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I've read an article where it was proposed to use ems units to make font size scalable for mobile development:

html {
    font-size: 16px; /* our base font size */
}
body {
    font-size: 62.5%; /* now our em = 10px */
}
/* and for example we want to make h1 = 30 pixels */
h1 {
    font-size: 3em; /* target / context = 30 / 10 = 3
}
/* quite ugly in some cases */
h3 {
    font-size: 0.6666666em; /* want 20 pixels, context 30 = 20/30 = 0.(6) */
}

This is cool of course. The question is - if we are using some CSS preprocessing (SASS, LESS, custom) then probably we don't even need such approach and can use variables directly:

$base-font: 10px;
h1 {
    font-size: $base-font*3;
}
h3 {
    font-size: $base-font*2; /* it could be $base-font/3, still nice */
}

Second option seems so much nicer, am I missing something?

The idea of both options to have single point to change font size, right?

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Why are you looking solely at font-size? What about margin, padding and border-width? If you write the whole lot in em, when the base font-size changes, the padding, margins, borders and line-height scale to match. Also, longer numbers aren't ugly, just more precise :) –  Olly Hodgson Jul 31 '12 at 10:05
    
Really because the lesson was about scalable fonts :D If we want to extend it to other properties then we can use both approaches and the second one is still nicer. Maybe they are indeed same thing and I am missing nothing and preprocessing simply makes it even prettier. –  Ilya Tsuryev Jul 31 '12 at 10:19
    
My point is that these things are all interconnected/symbiotic. Rather than making just the text scale, try to make entire elements (hell, entire pages) scale cleanly :) –  Olly Hodgson Jul 31 '12 at 10:51

3 Answers 3

up vote 3 down vote accepted

Why not combine the two approaches? Something like this:

$base-font: 1em;

html {
    font-size: 16px; /* our base font size */
}
body {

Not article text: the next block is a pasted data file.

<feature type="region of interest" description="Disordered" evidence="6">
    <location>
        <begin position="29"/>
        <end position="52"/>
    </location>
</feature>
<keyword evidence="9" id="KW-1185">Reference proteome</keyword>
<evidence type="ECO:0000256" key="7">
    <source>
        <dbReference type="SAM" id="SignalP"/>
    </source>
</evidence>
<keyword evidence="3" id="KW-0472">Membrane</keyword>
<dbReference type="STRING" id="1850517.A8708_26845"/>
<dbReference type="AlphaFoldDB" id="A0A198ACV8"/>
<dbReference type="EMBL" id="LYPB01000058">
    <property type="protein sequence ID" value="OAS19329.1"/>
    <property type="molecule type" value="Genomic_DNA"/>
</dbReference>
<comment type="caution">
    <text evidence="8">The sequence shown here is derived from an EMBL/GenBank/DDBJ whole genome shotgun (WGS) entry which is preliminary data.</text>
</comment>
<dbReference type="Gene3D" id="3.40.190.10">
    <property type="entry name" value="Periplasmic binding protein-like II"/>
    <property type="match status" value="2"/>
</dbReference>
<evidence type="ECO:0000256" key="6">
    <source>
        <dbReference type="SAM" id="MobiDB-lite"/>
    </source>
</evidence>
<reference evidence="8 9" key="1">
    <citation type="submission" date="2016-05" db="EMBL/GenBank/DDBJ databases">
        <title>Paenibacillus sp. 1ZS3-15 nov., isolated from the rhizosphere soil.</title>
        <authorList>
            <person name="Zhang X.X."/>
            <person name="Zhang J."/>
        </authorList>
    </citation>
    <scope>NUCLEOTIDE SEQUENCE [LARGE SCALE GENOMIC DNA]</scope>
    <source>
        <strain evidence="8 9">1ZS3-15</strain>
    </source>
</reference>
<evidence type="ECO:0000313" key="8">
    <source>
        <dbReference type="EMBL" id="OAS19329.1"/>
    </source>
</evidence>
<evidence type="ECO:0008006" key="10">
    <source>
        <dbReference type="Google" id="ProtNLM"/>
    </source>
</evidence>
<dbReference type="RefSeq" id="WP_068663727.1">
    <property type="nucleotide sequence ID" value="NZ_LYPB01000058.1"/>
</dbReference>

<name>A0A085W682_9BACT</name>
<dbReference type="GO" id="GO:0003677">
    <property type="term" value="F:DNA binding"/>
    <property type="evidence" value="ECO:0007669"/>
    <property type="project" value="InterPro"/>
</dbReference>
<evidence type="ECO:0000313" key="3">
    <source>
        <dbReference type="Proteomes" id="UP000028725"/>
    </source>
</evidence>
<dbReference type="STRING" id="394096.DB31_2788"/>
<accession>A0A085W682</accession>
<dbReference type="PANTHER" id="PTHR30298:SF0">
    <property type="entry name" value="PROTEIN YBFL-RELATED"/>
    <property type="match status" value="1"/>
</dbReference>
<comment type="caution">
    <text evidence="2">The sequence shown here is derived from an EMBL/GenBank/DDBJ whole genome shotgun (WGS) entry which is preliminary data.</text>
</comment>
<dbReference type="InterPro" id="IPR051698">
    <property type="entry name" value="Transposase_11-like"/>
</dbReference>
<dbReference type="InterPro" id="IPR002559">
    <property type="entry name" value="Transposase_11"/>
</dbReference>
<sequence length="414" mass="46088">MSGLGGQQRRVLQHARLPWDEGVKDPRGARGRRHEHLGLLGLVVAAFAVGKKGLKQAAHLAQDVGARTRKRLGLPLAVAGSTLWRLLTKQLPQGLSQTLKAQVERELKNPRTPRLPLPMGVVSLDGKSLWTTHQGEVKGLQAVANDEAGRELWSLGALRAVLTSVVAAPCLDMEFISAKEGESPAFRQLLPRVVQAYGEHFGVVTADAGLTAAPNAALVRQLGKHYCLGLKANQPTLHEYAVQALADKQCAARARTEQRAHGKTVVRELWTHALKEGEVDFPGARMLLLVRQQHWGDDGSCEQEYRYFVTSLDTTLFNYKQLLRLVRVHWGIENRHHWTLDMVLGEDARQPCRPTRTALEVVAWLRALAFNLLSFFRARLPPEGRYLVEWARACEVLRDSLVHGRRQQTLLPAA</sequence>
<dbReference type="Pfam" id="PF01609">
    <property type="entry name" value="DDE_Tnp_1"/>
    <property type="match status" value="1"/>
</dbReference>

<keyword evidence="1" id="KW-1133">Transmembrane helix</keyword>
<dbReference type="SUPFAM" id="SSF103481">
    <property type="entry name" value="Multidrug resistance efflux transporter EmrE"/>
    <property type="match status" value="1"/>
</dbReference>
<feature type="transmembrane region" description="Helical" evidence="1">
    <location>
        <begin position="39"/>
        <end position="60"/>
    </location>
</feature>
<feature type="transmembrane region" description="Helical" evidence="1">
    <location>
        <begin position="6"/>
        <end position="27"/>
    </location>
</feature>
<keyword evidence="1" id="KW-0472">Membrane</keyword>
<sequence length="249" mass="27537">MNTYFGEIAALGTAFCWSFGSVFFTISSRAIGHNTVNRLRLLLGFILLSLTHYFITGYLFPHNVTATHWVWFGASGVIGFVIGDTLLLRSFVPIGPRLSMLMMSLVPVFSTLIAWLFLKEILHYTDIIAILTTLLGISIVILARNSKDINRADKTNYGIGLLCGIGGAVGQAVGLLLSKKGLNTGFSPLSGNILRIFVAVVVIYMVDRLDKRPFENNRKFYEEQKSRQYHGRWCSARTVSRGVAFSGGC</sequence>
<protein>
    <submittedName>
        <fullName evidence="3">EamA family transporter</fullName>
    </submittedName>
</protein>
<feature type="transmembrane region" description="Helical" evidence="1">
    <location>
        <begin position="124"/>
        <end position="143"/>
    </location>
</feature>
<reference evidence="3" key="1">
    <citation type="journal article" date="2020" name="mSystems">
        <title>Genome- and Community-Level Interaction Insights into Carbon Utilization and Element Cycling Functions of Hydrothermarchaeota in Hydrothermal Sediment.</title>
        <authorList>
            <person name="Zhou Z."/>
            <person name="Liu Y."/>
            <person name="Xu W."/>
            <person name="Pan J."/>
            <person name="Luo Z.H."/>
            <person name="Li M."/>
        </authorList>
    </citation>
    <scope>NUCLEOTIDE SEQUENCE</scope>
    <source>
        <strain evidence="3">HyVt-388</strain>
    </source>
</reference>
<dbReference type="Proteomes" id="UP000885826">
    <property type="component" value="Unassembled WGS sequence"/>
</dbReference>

font-size: 62.5%; /* now our em = 10px */
}

h1 {
    font-size: $base-font*3;
}
h3 {
    font-size: $base-font*2;
}

That way, you retain the nice scaling of em, but you let the pre-processor do all the work coming up with long numbers. As discussed in the comments, you could do the same with the margin, padding and borders to make the whole element scale cleanly, rather than just the font-size.

Another thing to look at might be rem (root em). See http://snook.ca/archives/html_and_css/font-size-with-rem for more.

share|improve this answer
    
If we have font-size: 16px; on html then what is the difference between 1em and 16px; on some element? They would look the same everywhere, no? –  Ilya Tsuryev Jul 31 '12 at 11:59
1  
Not quite. em is sized relative to the font-size of the parent element. So if you set h1 { font-size: 3em; } p {font-size: 1em;} strong { font size: 2em; }, then h1 strong will be much bigger than p strong. Depending on the situation, this can be brilliant or infuriating (in which case, look into rem and perhaps the other CSS3 measurement units, e.g. vw, vh, etc). –  Olly Hodgson Jul 31 '12 at 12:24

If the user has accessibility issues and would like to set a bigger base font in a user-agent stylesheet, the em based sizes will scale accordingly but the px based ones won't.

share|improve this answer
    
Like user adding html { font-size: 30px; } for example? While this seems true I doubt it's a problem - zoom is available on every browser. –  Ilya Tsuryev Jul 31 '12 at 9:52

You can as well use Fluidizer SASS library. It aims to think in pixels and get values in em and percent flexible units. I'm its developer, but I think it can work very well in your situation.

Here it's an example. To get em you use em() function with the desired size in pixels as the first argument and the relevant font size (the context you said) as the second argument.

$initial-rfs: 16px;
html {
    font-size: $initial-rfs;
}
body {
    font-size: em(10px, 16px);
}
h1 {
    font-size: em(30px, 10px);
}
h3 {
    font-size: em(20px, 30px); /*did you said your context was 30px? are you sure? h3 inside h1? I think its context would be better 10px, them em(20px, 10px)*/
}
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